Kiro Urdin’s art is an invitation to enter a wave of life, of raw energy, of ancestors, and of all art forms in one point. His fifty shades of blue draw us into his universe, into his ocean so we may find an inner peace to connect with the rest of humanity. Such is the mission of the founder of the Planetarism movement. To quote the  master: “Although time and space are without beginning nor end, man is trying to limit them, define them… Man is doing the same with art, dividing it into painting sculpture, music, cinema, literature, design or theatre, as if they were hermetically locked in themselves. Planetarism is conceived as a result or common denominator of multiple arts, with each one retaining its own specificity.”

Kiro embodies this idea we all have of Parisian painters during the Années Folles (1920s). He knows no limits and he breathes art in and out. But the young 74-year-old is also a global contemporary artist spending his creative time between Belgium, the USA and his home city of Skopje (N. Macedonia). Although I met Kiro when I was only 10 and was bewitched by his super-expressionist figurative paintings of the early 90s, I followed his career closely and saw his compositions evolve towards more cosmic abstractions built upon layers of super-impressions and patterns that give his work a distinctive feel, almost divine. For Kiro worships pigments above all else. Blue is the universal color of expansion for the artist who favors Blockx Belgian blue oils and Russian red cadmium tubes to express love and passion on his massive triple thread linen canvases.

In 1996, Kiro Urdin decided to make a global painting that would be symbolically painted all over the world. So he gathered a team and took a two year trip to create what would become his largest work by far and be called Planetarium. The eponymous film follows his legendary journey from the Macedonian church where he baptized his daughter Donna, to the heights of Machu Picchu, Kiro painting every step of the way, with goat milk or sand depending on what he would find along the ride. Watch it now.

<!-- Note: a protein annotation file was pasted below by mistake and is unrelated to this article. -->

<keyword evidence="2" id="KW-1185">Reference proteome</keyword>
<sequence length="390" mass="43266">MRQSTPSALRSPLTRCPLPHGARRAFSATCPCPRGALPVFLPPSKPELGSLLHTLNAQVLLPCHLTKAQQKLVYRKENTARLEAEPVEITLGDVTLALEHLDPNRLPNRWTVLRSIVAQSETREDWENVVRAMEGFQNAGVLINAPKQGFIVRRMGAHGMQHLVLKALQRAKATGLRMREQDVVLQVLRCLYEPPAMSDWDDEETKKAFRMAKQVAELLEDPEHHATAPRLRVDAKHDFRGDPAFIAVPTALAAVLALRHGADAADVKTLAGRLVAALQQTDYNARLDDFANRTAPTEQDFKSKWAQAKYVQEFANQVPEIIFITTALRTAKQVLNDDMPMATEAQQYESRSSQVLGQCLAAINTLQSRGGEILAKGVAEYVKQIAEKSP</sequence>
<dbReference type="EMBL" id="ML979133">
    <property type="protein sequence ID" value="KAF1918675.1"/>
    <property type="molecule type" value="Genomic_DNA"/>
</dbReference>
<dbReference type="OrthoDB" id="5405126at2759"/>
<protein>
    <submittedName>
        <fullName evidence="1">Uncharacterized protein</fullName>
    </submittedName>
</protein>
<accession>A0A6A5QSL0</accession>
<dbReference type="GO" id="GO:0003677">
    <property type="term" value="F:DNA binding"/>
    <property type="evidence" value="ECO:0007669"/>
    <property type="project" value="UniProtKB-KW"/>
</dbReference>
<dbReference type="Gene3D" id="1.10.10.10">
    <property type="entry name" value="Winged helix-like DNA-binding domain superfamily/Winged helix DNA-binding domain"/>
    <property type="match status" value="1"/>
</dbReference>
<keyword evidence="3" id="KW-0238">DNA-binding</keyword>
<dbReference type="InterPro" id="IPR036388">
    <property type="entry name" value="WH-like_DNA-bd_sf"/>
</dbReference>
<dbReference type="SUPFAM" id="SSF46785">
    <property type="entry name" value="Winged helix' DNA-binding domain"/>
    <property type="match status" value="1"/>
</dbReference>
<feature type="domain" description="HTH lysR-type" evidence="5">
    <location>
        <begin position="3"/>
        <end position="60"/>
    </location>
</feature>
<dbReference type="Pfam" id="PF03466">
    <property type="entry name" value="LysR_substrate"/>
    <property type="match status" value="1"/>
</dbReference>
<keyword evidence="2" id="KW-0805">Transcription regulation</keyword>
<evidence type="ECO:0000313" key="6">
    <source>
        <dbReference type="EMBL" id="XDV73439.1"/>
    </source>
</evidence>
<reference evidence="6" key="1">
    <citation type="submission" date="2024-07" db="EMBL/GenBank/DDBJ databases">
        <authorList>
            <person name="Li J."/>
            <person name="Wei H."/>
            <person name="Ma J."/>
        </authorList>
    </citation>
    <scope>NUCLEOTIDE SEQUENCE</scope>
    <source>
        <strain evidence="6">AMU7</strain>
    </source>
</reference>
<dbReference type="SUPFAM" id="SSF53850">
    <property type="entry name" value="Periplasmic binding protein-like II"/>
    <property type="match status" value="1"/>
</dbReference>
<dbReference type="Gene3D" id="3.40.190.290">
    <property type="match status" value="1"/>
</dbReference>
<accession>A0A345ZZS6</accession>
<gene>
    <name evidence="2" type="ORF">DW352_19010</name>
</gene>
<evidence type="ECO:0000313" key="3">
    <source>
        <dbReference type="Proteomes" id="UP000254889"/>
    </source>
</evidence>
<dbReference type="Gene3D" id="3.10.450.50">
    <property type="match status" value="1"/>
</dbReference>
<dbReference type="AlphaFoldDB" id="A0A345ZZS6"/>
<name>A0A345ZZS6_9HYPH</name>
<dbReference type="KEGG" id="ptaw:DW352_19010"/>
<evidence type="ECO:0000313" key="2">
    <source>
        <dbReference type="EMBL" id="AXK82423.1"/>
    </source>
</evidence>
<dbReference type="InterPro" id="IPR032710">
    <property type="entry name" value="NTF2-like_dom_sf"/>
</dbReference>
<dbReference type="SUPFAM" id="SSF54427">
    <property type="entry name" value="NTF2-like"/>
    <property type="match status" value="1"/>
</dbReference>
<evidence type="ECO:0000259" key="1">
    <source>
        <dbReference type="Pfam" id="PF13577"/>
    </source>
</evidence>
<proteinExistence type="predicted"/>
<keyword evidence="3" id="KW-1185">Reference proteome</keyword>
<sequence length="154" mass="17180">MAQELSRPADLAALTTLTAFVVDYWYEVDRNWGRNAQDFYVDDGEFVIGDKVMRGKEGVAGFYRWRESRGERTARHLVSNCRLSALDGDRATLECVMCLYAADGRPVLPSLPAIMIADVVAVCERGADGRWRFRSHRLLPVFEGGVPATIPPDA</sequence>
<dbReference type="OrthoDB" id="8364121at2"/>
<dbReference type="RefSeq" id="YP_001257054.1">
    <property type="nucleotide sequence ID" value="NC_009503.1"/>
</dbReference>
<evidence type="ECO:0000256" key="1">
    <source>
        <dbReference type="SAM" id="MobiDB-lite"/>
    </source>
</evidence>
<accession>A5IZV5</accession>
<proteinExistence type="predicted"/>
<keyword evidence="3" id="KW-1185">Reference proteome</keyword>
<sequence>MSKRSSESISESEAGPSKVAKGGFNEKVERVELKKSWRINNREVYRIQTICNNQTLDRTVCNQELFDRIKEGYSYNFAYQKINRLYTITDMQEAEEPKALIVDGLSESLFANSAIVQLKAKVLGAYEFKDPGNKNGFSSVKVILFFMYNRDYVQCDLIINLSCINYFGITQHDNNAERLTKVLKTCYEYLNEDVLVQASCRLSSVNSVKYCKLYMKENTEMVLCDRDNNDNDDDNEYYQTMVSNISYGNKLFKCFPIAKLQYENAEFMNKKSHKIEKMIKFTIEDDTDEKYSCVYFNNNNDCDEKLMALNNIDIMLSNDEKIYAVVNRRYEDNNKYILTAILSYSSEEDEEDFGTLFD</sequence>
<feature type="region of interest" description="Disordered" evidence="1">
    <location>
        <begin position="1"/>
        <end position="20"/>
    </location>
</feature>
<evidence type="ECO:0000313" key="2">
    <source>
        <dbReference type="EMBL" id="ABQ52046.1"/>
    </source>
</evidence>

After having shown his work all over Europe, from the East Coast to the West Coast of the USA, in Central and South America and extensively in Asia, most regularly in Japan, Urdin is currently working in China. His recent solo show at the architecturally daring Ningbo Museum opened the doors to this giant country and its passionate art collectors. As he often says, he is only warming up for his most accomplished work which is still to come.

Considered a master of oil on canvas, Kiro likes to think that his true mastery lies in his vibrant watercolors on paper, often made of dozens of layers of paint. His pencil and ink drawings open a whole new realm, like his sculpture and film works, yet all are connected and part of a same Planetarism, “a free electron of the human spirit that can be reincarnated from one kind of art into another, or into all of its individual parts together”. Kiro’s artistic journey illuminates the universal formula of the cosmic cure for the human soul, started thousands of years ago by our forefathers.

From the Parisian place du Tertre, surrounded by fast-food painters into the land of the Dogon people in Mali, Kiro has left a mark wherever he was, certainly because of his overwhelming kindness mixed with his rock and roll attitude, but most of all because none who have seen his work can ever forget it. I wish this new solo show which looks back at some twenty years of creation, including some freshly painted works, will introduce Kiro’s work to new crowds all over the world so they too may enter his wave.


Klaus Pas, March 2019